By Caitlin McCabe and Anna Hirtenstein 

The S&P 500 broke a four-session winning streak Thursday in a volatile trading session that forced investors to weigh their optimism about the reopening of the economy against data that showed the pandemic's continued toll.

The index tumbled 10.52 points, or 0.3%, to finish the day at 3112.35. The Nasdaq Composite fell 67.10 points, or 0.7%, to end at 9615.81, pulled down by declines in shares of megacap technology companies.

The Dow Jones Industrial Average finished the day largely where it started, rising just 11.93 points to 26281.82 after swinging between losses and gains. Companies from Microsoft to UnitedHealth Group to Nike dragged the blue-chip index down 0.05% to 26281.82.

A 6.4% rally in heavyweight Boeing, meanwhile, helped mitigate the losses that the other indexes suffered.

Stocks have rallied for much of the week, despite the social unrest and widespread protests that have gripped the country since George Floyd, a black man, died after being restrained by Minneapolis police. Traders had instead focused on promising signs of an economic recovery, as well as optimism that global economies could see more stimulus measures.

Thursday's data on job losses and trade paused that rally, giving investors the chance to take profits after a dramatic stock rebound that kicked off in late March.

"There's a little bit of [questioning] of how far can this [rally] go?" said Brad McMillan, chief investment officer at Commonwealth Financial Network. "From a bearish perspective, there's still a lot to worry about."

"But from a bullish perspective, we do see the pandemic under control and no meaningful signs of a second wave yet," he continued. "A V-shaped recovery seems more possible than it was a week ago."

The S&P 500 and the Dow are on pace for their third consecutive week of gains, which would mark the longest weekly winning streak for the indexes this year. The S&P 500 has risen 2.2% week-to-date, cuttings its losses for the year to 3.7%.

Meanwhile, the Dow is up 3.5% for the week, on pace for its third weekly gain of more than 3%. The last time that happened was in July 1933.

Disappointing data released before the markets opened Thursday weighed on investor sentiment. The Commerce Department said the U.S. trade deficit widened in April as imports and exports both dropped sharply amid coronavirus-related shutdowns around the world. The foreign-trade gap in goods and services expanded 16.7% from the prior month to a seasonally adjusted $49.41 billion.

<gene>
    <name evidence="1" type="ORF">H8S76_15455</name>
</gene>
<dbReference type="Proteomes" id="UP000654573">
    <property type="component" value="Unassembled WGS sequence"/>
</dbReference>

Meanwhile, the number of Americans drawing on unemployment benefits rose to 21.5 million in the week ended May 23, the Labor Department said. However, the pace of increase significantly slowed from earlier in the crisis.

Losses across stocks were broad, with eight of the S&P 500's 11 sectors posting declines. A rally continued in the financials, materials and industrials sectors -- all of which were hit hard at the beginning of the stocks selloff. American Airlines added 41%, its largest one-day percentage increase since December 2013 when American and US Airways Group merged.

Declines were broad across big technology companies, a group that has helped buoy the stock market off its late-March low. Netflix lost 1.8%, and Facebook fell 1.7%. Zoom Video Communications tumbled 6%.

In Treasury markets, the yield on the 10-year U.S. Treasury note jumped to 0.818%, from 0.761% Wednesday. Yields rise when bond prices fall.

Elsewhere, the pan-continental Stoxx Europe 600 fell 0.7% after the European Central Bank said it would scale up its bond-purchase program to EUR1.35 trillion ($1.52 trillion) through June 2021. The bank also left its key interest rate unchanged at minus 0.5%.

The eurozone economy has undergone an unprecedented sharp contraction as a result of the coronavirus pandemic and there are "exceptional" levels of uncertainty, ECB President Christine Lagarde said in a press conference.

"They've delivered what was wanted by the market," said Seema Shah, chief strategist at Principal Global Investors. "It's delivering what it needed to do" which was to extend its ammunition beyond the autumn, she said, referring to the bond-buying program.

In Asia, Hong Kong's Hang Seng Index ticked 0.2% higher, while the Shanghai Composite Index edged down 0.1%.

"There's a disconnect between equities and the economic fundamentals," said Alex Wong, a director at hedge fund Ample Capital, noting that he is holding more cash after gradually reducing investments in some richly valued new-economy stocks.

"Many investors are looking beyond short-term realities and banking on hopes of an economic recovery in 2021 as global economies gradually reopen," he said.

Joanne Chiu contributed to this article.

Write to Caitlin McCabe at and Anna Hirtenstein at


(END) Dow Jones Newswires

June 04, 2020 17:15 ET (21:15 GMT)

Copyright (c) 2020 Dow Jones & Company, Inc.